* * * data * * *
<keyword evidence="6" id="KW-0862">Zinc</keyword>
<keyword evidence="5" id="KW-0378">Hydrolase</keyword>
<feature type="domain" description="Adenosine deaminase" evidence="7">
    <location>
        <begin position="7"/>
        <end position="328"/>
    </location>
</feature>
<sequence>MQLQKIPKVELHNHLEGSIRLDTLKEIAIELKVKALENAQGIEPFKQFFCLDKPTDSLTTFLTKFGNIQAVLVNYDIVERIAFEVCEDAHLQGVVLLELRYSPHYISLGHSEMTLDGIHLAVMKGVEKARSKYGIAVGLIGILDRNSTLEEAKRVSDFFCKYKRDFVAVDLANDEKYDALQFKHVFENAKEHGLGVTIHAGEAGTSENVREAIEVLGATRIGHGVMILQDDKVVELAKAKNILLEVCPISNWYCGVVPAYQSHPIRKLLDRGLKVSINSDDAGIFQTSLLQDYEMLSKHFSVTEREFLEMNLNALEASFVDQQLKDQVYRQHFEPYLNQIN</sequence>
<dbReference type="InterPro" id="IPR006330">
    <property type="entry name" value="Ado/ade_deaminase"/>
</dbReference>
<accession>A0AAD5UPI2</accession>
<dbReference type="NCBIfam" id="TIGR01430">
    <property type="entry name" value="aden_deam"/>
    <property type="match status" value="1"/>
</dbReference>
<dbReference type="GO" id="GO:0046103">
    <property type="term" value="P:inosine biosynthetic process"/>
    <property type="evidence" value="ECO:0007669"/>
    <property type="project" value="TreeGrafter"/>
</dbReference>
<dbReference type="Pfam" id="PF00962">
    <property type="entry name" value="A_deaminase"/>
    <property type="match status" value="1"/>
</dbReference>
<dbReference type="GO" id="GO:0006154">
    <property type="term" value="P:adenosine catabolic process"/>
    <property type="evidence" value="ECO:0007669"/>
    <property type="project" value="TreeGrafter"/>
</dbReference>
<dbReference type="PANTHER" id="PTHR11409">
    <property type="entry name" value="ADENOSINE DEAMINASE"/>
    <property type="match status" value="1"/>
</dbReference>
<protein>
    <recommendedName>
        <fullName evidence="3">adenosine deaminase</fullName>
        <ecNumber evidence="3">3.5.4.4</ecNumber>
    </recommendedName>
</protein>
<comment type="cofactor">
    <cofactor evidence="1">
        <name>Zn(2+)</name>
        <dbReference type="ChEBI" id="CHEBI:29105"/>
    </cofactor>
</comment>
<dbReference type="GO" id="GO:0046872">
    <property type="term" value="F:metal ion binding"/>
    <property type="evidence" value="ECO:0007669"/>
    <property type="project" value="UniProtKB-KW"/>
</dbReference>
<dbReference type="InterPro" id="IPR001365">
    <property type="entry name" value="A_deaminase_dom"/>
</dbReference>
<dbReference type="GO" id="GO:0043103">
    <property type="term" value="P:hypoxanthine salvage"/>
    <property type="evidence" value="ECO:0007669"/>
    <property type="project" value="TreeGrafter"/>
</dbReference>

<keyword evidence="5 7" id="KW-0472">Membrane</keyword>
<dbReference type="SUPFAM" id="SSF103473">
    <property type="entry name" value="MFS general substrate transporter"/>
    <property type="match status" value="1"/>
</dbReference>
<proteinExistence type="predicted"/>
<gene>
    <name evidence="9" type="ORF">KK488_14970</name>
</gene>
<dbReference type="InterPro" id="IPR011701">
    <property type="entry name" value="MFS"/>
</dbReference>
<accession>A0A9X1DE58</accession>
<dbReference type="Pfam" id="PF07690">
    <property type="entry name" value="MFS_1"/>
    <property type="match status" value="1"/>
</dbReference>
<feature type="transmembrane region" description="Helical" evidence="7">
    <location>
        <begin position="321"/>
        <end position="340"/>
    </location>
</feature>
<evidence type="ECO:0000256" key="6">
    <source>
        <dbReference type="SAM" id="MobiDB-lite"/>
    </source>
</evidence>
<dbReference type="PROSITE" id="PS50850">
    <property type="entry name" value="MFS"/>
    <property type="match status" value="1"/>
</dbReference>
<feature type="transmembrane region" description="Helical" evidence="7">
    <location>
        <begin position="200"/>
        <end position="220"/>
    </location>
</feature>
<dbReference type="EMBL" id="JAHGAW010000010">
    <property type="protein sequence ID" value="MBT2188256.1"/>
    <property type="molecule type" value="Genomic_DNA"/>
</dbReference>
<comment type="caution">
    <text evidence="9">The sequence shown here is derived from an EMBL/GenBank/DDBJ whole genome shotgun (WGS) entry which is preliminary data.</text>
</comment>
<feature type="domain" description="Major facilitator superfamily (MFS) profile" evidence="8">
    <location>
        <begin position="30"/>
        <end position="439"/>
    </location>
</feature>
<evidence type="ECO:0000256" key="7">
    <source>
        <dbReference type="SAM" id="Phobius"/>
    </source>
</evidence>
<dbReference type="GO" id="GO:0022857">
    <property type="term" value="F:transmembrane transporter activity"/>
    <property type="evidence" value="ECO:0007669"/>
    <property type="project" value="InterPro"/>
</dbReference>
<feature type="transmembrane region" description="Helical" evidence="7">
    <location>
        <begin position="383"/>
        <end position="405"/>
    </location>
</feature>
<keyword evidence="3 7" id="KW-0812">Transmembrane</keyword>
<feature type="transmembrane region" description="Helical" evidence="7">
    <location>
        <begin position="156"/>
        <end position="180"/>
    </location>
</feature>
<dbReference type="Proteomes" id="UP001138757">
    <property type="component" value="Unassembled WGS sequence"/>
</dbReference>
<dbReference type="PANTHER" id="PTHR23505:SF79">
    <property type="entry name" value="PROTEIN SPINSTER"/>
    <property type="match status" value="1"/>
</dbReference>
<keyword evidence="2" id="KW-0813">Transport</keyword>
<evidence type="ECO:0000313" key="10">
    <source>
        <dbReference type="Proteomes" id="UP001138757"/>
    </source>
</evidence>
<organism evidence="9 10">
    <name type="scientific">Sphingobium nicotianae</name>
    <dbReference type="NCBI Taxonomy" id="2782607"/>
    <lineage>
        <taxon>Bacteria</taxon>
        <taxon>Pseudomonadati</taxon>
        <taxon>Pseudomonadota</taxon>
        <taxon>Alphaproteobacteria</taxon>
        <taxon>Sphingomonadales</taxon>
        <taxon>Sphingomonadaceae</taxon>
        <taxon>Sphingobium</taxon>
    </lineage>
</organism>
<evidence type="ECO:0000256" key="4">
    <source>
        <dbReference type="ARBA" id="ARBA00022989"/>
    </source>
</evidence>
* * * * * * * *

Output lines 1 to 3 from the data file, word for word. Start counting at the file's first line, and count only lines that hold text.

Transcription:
<keyword evidence="6" id="KW-0862">Zinc</keyword>
<keyword evidence="5" id="KW-0378">Hydrolase</keyword>
<feature type="domain" description="Adenosine deaminase" evidence="7">